A sequence is an ordered collection of items. Traditional machine learning assumes data points to be independently and identically distributed (IID), but in many situations, like with language, speech, and time-series data, one data item depends on the items that precede or follow it. Such data is also called sequence data. Sequential information is everywhere in human language. For example, speech can be considered a sequence of basic units called phonemes. In a language like English, words in a sentence are not haphazard. They might be constrained by the words that come before or after them.
In deep learning, modeling sequences involves maintaining hidden “state information,” or a hidden state. As each item in the sequence is encountered — for example, as each word in a sentence is seen by the model — the hidden state is updated. Thus, the hidden state (usually a vector) encapsulates everything seen by the sequence so far. This hidden state vector, also called a sequence representation, can then be used in many sequence modeling tasks in myriad ways depending on the task we are solving, ranging from classifying sequences to predicting sequences.
We begin by introducing the most basic neural network sequence model: the recurrent neural network (RNN). After this, we present an end-to-end example of the RNN in a classification setting.
Introduction to Recurrent Neural Networks
The goal of recurrent networks — both the basic Elman form and the more complicated form is to learn a representation of a sequence. This is done by maintaining a hidden state vector that captures the current state of the sequence. The hidden state vector is computed from both a current input vector and the previous hidden state vector. These relationships are shown in the following figure which shows both the functional (left) and the “unrolled” (right) view of the computational dependencies. In both illustrations, the output is same as the hidden vector. This is not always the case, but in the case of an Elman RNN, the hidden vector is what’s predicted.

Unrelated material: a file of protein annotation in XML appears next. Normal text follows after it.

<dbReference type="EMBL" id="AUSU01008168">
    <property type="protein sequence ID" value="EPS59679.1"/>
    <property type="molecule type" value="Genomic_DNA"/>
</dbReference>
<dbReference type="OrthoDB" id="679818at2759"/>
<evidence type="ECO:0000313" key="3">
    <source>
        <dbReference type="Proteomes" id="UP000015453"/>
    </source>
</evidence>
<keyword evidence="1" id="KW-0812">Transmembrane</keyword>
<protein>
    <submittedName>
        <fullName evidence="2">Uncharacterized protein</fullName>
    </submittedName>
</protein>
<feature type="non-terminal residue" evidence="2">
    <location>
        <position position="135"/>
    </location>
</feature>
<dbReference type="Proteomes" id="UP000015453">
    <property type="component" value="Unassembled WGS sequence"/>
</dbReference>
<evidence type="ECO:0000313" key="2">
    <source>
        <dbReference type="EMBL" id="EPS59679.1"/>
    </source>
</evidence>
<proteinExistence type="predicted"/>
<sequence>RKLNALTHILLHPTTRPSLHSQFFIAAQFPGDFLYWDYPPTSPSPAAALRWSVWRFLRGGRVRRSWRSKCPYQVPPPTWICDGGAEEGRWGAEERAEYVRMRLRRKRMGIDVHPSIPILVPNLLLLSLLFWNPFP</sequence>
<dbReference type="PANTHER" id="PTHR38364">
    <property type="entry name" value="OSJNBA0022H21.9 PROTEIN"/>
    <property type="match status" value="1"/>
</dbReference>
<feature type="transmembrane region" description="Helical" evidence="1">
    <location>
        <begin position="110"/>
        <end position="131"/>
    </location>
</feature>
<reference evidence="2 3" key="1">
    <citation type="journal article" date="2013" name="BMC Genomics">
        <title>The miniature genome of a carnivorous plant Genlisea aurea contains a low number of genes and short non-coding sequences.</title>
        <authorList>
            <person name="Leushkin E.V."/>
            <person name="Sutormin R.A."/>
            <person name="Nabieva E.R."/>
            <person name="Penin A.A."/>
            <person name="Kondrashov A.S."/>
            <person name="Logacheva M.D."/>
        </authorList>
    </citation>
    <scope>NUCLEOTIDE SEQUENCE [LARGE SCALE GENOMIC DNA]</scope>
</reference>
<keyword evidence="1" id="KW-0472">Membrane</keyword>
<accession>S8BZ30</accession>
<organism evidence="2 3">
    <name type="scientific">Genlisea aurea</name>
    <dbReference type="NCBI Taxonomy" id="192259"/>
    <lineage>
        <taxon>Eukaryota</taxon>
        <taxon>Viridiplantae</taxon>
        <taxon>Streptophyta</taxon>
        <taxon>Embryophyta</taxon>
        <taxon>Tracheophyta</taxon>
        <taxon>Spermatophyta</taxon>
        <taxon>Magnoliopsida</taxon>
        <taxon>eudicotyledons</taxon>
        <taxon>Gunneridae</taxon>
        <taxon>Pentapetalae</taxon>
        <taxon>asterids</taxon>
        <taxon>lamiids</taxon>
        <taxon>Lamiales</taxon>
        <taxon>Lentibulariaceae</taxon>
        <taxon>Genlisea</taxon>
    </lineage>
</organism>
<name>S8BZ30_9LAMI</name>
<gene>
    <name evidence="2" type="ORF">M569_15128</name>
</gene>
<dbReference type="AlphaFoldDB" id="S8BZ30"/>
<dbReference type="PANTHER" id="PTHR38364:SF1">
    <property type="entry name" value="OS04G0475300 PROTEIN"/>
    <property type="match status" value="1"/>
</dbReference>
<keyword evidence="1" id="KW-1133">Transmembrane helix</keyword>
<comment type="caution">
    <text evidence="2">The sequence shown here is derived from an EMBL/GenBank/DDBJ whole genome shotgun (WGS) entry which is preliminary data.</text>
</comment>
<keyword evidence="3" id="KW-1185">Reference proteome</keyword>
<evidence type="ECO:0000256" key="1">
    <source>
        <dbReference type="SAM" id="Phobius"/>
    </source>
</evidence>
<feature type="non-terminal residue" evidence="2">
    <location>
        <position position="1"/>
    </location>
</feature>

Let’s look at a slightly more specific description to understand what is happening in the Elman RNN. As shown in the unrolled view in Figure 6–1, also known as backpropagation through time (BPTT), the input vector from the current time step and the hidden state vector from the previous time step are mapped to the hidden state vector of the current time step.
Crucially, the hidden-to-hidden and input-to-hidden weights are shared across the different time steps. The intuition you should take away from this fact is that, during training, these weights will be adjusted so that the RNN is learning how to incorporate incoming information and maintain a state representation summarizing the input seen so far. The RNN does not have any way of knowing which time step it is on. Instead, it is simply learning how to transition from one time step to another and maintain a state representation that will minimize its loss function.
Because words and sentences can be of different lengths, the RNN or any sequence model should be equipped to handle variable-length sequences. One possible technique is to restrict sequences to a fixed length artificially.
Implementing an Elman RNN
To explore the details of RNNs, let us step through a simple implementation of the Elman RNN. PyTorch offers many useful classes and helper functions to build RNNs. The PyTorch
RNN class implements the Elman RNN. Instead of using this class directly, we use
RNNCell, an abstraction for a single time step of the RNN, and construct an RNN from that.
Example for using RNN to classify name
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